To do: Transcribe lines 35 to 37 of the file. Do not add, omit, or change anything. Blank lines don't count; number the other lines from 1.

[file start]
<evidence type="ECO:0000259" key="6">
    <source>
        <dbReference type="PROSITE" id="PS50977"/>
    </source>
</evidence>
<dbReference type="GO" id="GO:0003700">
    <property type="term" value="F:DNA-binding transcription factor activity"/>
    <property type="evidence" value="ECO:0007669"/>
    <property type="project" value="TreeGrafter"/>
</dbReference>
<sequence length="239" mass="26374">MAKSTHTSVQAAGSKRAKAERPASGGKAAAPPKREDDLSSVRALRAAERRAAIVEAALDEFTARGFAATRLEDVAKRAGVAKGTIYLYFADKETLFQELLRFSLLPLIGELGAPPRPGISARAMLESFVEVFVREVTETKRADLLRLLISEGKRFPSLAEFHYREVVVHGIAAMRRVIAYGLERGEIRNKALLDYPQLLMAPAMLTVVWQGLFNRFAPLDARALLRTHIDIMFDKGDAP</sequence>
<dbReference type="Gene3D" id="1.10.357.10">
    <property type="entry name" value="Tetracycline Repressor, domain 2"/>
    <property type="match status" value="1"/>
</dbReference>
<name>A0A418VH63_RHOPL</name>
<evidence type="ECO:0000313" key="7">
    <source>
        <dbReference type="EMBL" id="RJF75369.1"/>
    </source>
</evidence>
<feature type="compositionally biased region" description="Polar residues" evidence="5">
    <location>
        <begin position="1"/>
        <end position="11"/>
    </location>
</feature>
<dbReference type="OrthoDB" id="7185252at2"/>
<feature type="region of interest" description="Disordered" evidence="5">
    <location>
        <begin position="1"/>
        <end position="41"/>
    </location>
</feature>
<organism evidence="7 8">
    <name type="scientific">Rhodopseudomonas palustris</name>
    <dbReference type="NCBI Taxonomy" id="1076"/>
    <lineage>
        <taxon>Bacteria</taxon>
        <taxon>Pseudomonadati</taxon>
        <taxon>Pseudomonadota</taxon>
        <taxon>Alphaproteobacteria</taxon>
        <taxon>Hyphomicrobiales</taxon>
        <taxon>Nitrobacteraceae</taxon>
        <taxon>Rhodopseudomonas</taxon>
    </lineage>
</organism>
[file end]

<organism evidence="7 8">
    <name type="scientific">Rhodopseudomonas palustris</name>
    <dbReference type="NCBI Taxonomy" id="1076"/>